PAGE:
The consensus reached between former Chinese Nationalist Party (KMT) chairman Wu Poh-hsiung (吳伯雄) and Chinese President and Chinese Communist Party General Secretary Xi Jinping (習近平) on a “one China” principle has been met with an outcry from many quarters in Taiwan.
According to UN General Assembly Resolution 2758, passed in 1971, the only legitimate representative of China is the People’s Republic of China (PRC).
The declaration of the “one China” principle that President Ma Ying-jeou (馬英九) authorized Wu to make during his meeting with Xi is therefore tantamount to erasing the Republic of China (ROC) from the international community.
Up until now, Ma has limited himself to advocating “one China, with each side having its own interpretation,” but that has been enough to give the international community the mistaken impression that Taiwan is part of the PRC.
It has also resulted in the ROC being eliminated from all kinds of international events and activities.
There are many examples of this.
On June 9, the Greater Kaohsiung City Government signed a sister-city agreement with Male, the capital city of the Maldives, but the very next day the Maldivian Ministry of Foreign Affairs issued a strongly worded statement to the effect that the government of the Maldives was committed to a “one China” policy and did not recognize the ROC.
It therefore unilaterally annulled the agreement.
When Philippine Coast Guard personnel shot and killed a Taiwanese fisherman, the Philippine government refused to apologize to the ROC government or to pay compensation.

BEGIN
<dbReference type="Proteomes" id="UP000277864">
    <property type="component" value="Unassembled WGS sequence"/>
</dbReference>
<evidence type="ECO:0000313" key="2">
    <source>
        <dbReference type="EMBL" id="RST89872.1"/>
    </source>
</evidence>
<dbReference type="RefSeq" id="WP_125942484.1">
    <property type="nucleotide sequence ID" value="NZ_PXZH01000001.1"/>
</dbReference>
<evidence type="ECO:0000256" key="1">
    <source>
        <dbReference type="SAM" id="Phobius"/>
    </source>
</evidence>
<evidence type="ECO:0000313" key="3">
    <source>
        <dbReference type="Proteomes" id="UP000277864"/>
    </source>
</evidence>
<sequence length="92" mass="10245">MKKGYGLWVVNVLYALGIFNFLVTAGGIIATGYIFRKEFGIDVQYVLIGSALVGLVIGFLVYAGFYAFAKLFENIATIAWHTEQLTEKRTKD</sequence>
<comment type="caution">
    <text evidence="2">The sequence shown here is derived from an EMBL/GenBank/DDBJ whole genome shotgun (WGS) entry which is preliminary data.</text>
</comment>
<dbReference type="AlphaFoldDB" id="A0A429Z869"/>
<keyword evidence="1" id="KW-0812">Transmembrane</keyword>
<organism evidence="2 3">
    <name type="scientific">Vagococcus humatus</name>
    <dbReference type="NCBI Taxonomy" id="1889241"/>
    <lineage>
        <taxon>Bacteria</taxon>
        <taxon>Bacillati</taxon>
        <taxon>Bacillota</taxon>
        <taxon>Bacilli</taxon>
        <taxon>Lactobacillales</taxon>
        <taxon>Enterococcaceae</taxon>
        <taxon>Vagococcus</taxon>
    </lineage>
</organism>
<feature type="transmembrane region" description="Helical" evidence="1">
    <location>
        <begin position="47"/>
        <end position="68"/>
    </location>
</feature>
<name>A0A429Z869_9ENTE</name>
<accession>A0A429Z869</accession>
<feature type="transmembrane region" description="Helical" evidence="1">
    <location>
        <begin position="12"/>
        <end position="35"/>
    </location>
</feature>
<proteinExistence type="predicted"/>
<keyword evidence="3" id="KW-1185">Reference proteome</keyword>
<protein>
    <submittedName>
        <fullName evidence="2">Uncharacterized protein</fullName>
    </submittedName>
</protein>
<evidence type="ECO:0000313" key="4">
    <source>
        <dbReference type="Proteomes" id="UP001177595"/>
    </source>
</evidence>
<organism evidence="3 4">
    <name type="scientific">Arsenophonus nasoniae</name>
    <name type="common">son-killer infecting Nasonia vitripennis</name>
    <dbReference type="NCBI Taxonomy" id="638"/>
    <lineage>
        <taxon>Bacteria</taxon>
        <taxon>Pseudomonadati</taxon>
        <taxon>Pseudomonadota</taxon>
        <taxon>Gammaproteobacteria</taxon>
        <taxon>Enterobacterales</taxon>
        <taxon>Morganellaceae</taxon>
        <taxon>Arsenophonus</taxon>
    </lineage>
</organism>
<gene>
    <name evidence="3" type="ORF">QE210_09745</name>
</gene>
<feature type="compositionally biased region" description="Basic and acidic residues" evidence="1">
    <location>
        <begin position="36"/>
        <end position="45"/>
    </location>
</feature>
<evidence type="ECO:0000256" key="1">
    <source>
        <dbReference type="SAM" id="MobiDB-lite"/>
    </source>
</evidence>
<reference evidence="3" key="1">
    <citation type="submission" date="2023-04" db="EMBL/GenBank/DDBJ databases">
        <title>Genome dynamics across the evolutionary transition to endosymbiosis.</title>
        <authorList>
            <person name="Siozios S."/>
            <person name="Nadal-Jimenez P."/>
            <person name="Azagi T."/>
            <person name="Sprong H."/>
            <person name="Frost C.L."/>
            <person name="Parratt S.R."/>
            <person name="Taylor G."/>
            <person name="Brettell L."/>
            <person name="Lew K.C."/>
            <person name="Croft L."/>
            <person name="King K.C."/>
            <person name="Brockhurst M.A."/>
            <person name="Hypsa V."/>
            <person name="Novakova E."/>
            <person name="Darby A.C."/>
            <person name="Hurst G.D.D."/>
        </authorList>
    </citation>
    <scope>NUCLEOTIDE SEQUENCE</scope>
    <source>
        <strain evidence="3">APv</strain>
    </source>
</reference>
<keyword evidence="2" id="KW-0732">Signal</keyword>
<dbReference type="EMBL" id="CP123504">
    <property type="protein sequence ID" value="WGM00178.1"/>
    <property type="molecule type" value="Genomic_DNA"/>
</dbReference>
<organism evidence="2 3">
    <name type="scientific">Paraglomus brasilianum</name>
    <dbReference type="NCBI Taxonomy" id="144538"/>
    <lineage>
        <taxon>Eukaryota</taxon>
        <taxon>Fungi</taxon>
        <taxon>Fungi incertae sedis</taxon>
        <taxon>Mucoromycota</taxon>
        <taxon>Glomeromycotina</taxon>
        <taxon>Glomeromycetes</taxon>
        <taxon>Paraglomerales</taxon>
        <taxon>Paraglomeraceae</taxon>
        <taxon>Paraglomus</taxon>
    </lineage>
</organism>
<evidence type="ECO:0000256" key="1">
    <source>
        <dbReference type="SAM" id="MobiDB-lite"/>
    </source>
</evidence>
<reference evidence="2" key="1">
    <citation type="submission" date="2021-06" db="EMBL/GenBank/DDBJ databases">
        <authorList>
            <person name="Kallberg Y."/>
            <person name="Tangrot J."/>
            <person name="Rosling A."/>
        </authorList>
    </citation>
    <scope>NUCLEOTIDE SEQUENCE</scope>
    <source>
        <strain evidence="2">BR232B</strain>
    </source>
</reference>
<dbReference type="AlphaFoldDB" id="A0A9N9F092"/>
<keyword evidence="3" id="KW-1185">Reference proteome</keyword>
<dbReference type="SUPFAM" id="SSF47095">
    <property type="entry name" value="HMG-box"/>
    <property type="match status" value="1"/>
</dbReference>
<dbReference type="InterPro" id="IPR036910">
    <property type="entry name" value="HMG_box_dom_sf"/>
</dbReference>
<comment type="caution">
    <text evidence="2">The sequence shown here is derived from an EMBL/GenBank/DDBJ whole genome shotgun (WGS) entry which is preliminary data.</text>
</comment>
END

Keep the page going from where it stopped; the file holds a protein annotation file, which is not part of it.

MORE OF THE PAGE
At the 2011 Venice International Film Festival, the Taiwanese movie Seediq Bale was listed as having been shot in “Taiwan, China” — again because of the “one China” principle.
More serious still, in 2011 the Philippines deported a group of Taiwanese suspects to the PRC to be put on trial, trampling on Taiwan’s judicial sovereignty and human rights.
Ma demanded an apology, but the Philippines responded in accordance with the “one China” principle, firmly refusing to apologize to the ROC government.
In 2010, an internal document of the World Health Organization listed Taiwan as a province of the PRC, based on the “one China” principle and did not mention the ROC at all.
Also that year, when Taiwan and China signed the cross-strait Economic Cooperation Framework Agreement, Ma assured Taiwanese that the agreement would help the ROC sign free-trade agreements (FTA) with other countries.
Yet not a single country has shown any intention to sign an FTA with the ROC so far, because they all maintain a “one China” policy.
All these examples show how the elimination of the ROC because of the “one China” principle has dramatically worsened since Ma started advocating “one China, with each side having its own interpretation.”
Now Ma has gone a step further by authorizing Wu to go to China and sing along to the “one China” tune.
During Wu’s meeting with Xi, the ROC’s previous position of “each side having its own interpretation” simply disappeared.
This is not just an anti-democratic move that has been made without Taiwanese consent; it is a traitorous act of eradicating the ROC from the world stage.
Huang Di-ying is a lawyer and a board member of the Taiwan Forever Association.
Translated by Julian Clegg